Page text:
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No. 99-6158

(D.C. No. 98-CV-133-L)

(W.D. Okla.)


Before BRORBY, EBEL and LUCERO, Circuit Judges.

Petitioner-Appellant Douglas A. Spitznas petitioned the United States District Court for the Western District of Oklahoma for a writ of habeas corpus pursuant to 28 U.S.C. § 2254. The district court denied his claims and declined to grant a Certificate of Appealability ("COA") on any issue. We granted COA on four issues and ordered responsive pleadings from Respondent/Appellee Bobby Boone. Those issues are: (1) Whether, after previously having been declared incompetent but capable of achieving competency, Appellant was afforded a second determination of competency prior to entering his guilty plea; (2) Whether Appellant was legally insane at the time he committed the acts in question; (3) Whether Appellant received ineffective assistance of trial counsel; and (4) Whether Appellant received ineffective assistance of appellate counsel.

Upon consideration of the pleadings submitted to this court as well as an examination of the record, we find that there does not exist a sufficient evidentiary basis to satisfactorily resolve these issues. We are concerned with the ambiguity of the record regarding whether Appellant received a second determination of competency before entering his guilty plea. Despite Appellee's contentions to the contrary, Appellant steadfastly asserts that a proper hearing was not held. The record before us does not clearly answer this question. A document titled "Order to Resume Criminal Proceedings" was entered by the state district judge, indicating that Appellant had regained competency to stand trial. It appears from that document, however, that only the state's attorney was present before the court that day, and that a hearing on the issue was scheduled but apparently did not commence. Appellant's trial counsel later signed the document as "OK," but it is unclear whether he was attempting to waive the hearing.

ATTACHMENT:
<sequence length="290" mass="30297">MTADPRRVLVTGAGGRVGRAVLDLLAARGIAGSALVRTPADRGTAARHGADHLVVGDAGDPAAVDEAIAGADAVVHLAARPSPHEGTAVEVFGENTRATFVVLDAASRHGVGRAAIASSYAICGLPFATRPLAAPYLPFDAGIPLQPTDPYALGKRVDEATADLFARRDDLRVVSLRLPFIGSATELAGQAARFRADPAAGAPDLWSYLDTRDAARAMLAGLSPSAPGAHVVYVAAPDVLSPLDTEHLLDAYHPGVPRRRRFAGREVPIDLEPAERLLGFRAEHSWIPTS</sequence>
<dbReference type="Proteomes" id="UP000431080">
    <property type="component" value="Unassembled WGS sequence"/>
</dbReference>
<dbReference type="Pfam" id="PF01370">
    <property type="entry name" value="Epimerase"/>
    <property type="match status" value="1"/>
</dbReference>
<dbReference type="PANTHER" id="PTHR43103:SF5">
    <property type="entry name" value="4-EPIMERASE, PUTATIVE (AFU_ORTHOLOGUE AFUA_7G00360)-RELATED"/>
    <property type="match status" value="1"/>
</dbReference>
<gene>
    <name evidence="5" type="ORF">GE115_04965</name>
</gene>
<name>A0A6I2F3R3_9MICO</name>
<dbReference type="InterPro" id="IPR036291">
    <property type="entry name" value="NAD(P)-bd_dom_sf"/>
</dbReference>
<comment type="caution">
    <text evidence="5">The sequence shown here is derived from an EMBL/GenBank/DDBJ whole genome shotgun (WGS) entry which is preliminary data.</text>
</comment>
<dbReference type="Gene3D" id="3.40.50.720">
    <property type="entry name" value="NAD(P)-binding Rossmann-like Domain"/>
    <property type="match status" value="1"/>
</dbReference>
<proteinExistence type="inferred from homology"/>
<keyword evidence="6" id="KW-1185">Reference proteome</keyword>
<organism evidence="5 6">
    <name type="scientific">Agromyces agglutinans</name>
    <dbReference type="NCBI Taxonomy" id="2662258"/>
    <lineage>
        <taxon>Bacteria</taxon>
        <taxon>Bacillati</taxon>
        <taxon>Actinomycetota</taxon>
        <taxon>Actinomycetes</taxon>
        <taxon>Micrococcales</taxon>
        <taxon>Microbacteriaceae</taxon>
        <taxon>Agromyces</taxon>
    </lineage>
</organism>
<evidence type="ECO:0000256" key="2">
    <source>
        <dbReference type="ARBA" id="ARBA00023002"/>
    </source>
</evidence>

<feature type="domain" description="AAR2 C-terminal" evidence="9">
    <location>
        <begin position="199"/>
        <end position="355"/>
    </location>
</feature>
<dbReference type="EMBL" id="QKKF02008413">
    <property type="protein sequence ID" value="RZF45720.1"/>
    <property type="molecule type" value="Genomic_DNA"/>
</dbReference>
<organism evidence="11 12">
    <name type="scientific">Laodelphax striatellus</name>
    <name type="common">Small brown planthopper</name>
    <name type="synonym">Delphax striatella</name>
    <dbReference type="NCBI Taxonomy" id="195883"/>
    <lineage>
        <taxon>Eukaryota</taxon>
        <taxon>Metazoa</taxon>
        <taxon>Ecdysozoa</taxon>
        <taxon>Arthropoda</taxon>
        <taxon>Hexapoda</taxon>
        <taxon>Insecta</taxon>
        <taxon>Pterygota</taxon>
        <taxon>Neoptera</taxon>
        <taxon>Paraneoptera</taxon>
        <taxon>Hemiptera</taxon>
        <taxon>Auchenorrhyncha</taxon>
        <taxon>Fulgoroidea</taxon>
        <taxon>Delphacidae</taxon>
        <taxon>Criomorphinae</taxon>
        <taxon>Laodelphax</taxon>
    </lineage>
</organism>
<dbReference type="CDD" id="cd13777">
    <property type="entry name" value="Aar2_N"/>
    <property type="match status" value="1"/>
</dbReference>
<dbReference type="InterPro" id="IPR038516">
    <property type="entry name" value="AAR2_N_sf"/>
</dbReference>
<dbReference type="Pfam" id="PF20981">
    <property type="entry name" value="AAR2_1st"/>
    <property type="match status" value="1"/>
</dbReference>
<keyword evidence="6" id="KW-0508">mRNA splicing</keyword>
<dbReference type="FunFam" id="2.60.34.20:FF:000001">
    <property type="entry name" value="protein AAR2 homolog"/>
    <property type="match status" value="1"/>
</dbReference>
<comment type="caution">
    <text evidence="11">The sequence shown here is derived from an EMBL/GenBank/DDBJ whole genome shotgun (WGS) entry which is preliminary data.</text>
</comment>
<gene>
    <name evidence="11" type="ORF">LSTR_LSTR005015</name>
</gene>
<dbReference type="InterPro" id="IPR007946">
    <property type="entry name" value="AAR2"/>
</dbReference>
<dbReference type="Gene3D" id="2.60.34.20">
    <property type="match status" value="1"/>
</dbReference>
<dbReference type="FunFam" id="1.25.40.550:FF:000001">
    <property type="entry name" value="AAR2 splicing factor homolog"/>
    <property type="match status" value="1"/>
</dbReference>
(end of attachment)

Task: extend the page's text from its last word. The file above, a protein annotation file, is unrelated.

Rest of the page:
We are also concerned that the record does not allow adequate consideration of Appellant's claim that his trial counsel misled him into entering a guilty plea. Appellant's assertions directly contradict those of his counsel, and presumably Appellant would have been able to pursue an insanity defense had he gone to trial. Trial counsel's self-serving affidavit is not sufficient under these circumstances to resolve this question. Furthermore, the uncertainty surrounding both Appellant's competency claim and his alleged inability to pursue his chosen defense necessarily impact his claims of ineffective assistance of trial and appellate counsels.

The federal district court denied Appellant's request for an evidentiary hearing, but reviewed affidavits from Appellant's trial and appellate counsels as well as a transcript of Appellant's guilty plea proceedings. Appellant objected to the court's reliance on these affidavits and again requested an evidentiary hearing. The court denied this request.

We hold that the record is insufficient to resolve these claims on appeal. Whether Appellant did, in fact, receive a second determination of competency cannot be determined from the record, nor can we evaluate Appellant's claim that by deceiving him into entering a guilty plea, his trial counsel prevented him from asserting an insanity defense. These potential errors necessarily bear on whether Appellant's counsel were ineffective at trial or on appeal. Accordingly, we remand this case to the Western District of Oklahoma with instructions to hold an evidentiary hearing regarding these matters and allowing Appellant to present all proper evidence.

The mandate shall issue forthwith.


David M. Ebel

Circuit Judge

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*.After examining appellant's brief and the appellate record, this panel has determined unanimously that oral argument would not materially assist the determination of this appeal. See Fed. R. App. P. 34(a)(2) and 10th Cir. R. 34.1(G). The case is therefore ordered submitted without oral argument. This Order and Judgment is not binding precedent, except under the doctrines of law of the case, res judicata, and collateral estoppel. The court generally disfavors the citation of orders and judgments; nevertheless, an order and judgment may be cited under the terms and conditions of 10th Cir. R. 36.3.

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